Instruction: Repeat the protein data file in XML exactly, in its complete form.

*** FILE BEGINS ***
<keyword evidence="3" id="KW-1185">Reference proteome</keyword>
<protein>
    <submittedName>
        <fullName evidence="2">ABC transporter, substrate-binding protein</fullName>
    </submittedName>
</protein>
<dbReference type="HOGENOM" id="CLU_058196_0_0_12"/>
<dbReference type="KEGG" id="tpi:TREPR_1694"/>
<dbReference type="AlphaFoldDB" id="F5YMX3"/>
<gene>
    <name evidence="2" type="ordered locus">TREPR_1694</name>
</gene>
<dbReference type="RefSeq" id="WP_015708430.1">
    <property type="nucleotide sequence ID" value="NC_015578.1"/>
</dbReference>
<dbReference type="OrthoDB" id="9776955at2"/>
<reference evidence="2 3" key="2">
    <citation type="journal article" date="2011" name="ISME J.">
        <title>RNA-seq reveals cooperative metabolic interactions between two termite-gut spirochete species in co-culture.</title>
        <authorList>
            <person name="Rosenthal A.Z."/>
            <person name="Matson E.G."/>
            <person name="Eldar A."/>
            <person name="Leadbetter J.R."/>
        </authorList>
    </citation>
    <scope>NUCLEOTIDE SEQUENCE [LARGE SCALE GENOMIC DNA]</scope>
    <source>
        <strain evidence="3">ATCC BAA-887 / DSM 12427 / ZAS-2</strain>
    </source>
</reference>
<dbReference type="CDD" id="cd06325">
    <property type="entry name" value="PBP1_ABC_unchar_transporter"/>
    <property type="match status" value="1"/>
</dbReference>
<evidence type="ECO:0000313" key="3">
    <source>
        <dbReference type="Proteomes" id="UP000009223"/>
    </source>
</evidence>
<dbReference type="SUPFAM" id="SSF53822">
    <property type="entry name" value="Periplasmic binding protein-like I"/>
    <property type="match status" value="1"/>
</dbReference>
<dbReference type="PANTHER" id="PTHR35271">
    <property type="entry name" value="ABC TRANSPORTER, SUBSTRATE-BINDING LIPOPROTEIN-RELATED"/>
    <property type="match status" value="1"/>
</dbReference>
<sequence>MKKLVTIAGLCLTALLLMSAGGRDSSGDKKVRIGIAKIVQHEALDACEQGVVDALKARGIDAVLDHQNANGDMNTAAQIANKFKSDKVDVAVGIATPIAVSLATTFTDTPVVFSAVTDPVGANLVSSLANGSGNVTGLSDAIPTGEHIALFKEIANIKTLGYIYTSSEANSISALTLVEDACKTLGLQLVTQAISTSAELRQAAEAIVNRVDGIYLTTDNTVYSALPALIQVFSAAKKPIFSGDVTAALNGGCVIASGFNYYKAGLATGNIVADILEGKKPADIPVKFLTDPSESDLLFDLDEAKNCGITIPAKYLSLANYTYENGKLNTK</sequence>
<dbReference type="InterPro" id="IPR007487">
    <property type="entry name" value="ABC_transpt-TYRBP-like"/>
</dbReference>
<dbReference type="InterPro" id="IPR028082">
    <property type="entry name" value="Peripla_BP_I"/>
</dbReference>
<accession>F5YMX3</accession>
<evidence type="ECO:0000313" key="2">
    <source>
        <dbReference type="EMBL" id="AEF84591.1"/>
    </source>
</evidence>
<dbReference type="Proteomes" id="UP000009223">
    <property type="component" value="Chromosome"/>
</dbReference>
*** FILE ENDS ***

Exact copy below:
<keyword evidence="3" id="KW-1185">Reference proteome</keyword>
<protein>
    <submittedName>
        <fullName evidence="2">ABC transporter, substrate-binding protein</fullName>
    </submittedName>
</protein>
<dbReference type="HOGENOM" id="CLU_058196_0_0_12"/>
<dbReference type="KEGG" id="tpi:TREPR_1694"/>
<dbReference type="AlphaFoldDB" id="F5YMX3"/>
<gene>
    <name evidence="2" type="ordered locus">TREPR_1694</name>
</gene>
<dbReference type="RefSeq" id="WP_015708430.1">
    <property type="nucleotide sequence ID" value="NC_015578.1"/>
</dbReference>
<dbReference type="OrthoDB" id="9776955at2"/>
<reference evidence="2 3" key="2">
    <citation type="journal article" date="2011" name="ISME J.">
        <title>RNA-seq reveals cooperative metabolic interactions between two termite-gut spirochete species in co-culture.</title>
        <authorList>
            <person name="Rosenthal A.Z."/>
            <person name="Matson E.G."/>
            <person name="Eldar A."/>
            <person name="Leadbetter J.R."/>
        </authorList>
    </citation>
    <scope>NUCLEOTIDE SEQUENCE [LARGE SCALE GENOMIC DNA]</scope>
    <source>
        <strain evidence="3">ATCC BAA-887 / DSM 12427 / ZAS-2</strain>
    </source>
</reference>
<dbReference type="CDD" id="cd06325">
    <property type="entry name" value="PBP1_ABC_unchar_transporter"/>
    <property type="match status" value="1"/>
</dbReference>
<evidence type="ECO:0000313" key="3">
    <source>
        <dbReference type="Proteomes" id="UP000009223"/>
    </source>
</evidence>
<dbReference type="SUPFAM" id="SSF53822">
    <property type="entry name" value="Periplasmic binding protein-like I"/>
    <property type="match status" value="1"/>
</dbReference>
<dbReference type="PANTHER" id="PTHR35271">
    <property type="entry name" value="ABC TRANSPORTER, SUBSTRATE-BINDING LIPOPROTEIN-RELATED"/>
    <property type="match status" value="1"/>
</dbReference>
<sequence>MKKLVTIAGLCLTALLLMSAGGRDSSGDKKVRIGIAKIVQHEALDACEQGVVDALKARGIDAVLDHQNANGDMNTAAQIANKFKSDKVDVAVGIATPIAVSLATTFTDTPVVFSAVTDPVGANLVSSLANGSGNVTGLSDAIPTGEHIALFKEIANIKTLGYIYTSSEANSISALTLVEDACKTLGLQLVTQAISTSAELRQAAEAIVNRVDGIYLTTDNTVYSALPALIQVFSAAKKPIFSGDVTAALNGGCVIASGFNYYKAGLATGNIVADILEGKKPADIPVKFLTDPSESDLLFDLDEAKNCGITIPAKYLSLANYTYENGKLNTK</sequence>
<dbReference type="InterPro" id="IPR007487">
    <property type="entry name" value="ABC_transpt-TYRBP-like"/>
</dbReference>
<dbReference type="InterPro" id="IPR028082">
    <property type="entry name" value="Peripla_BP_I"/>
</dbReference>
<accession>F5YMX3</accession>
<evidence type="ECO:0000313" key="2">
    <source>
        <dbReference type="EMBL" id="AEF84591.1"/>
    </source>
</evidence>
<dbReference type="Proteomes" id="UP000009223">
    <property type="component" value="Chromosome"/>
</dbReference>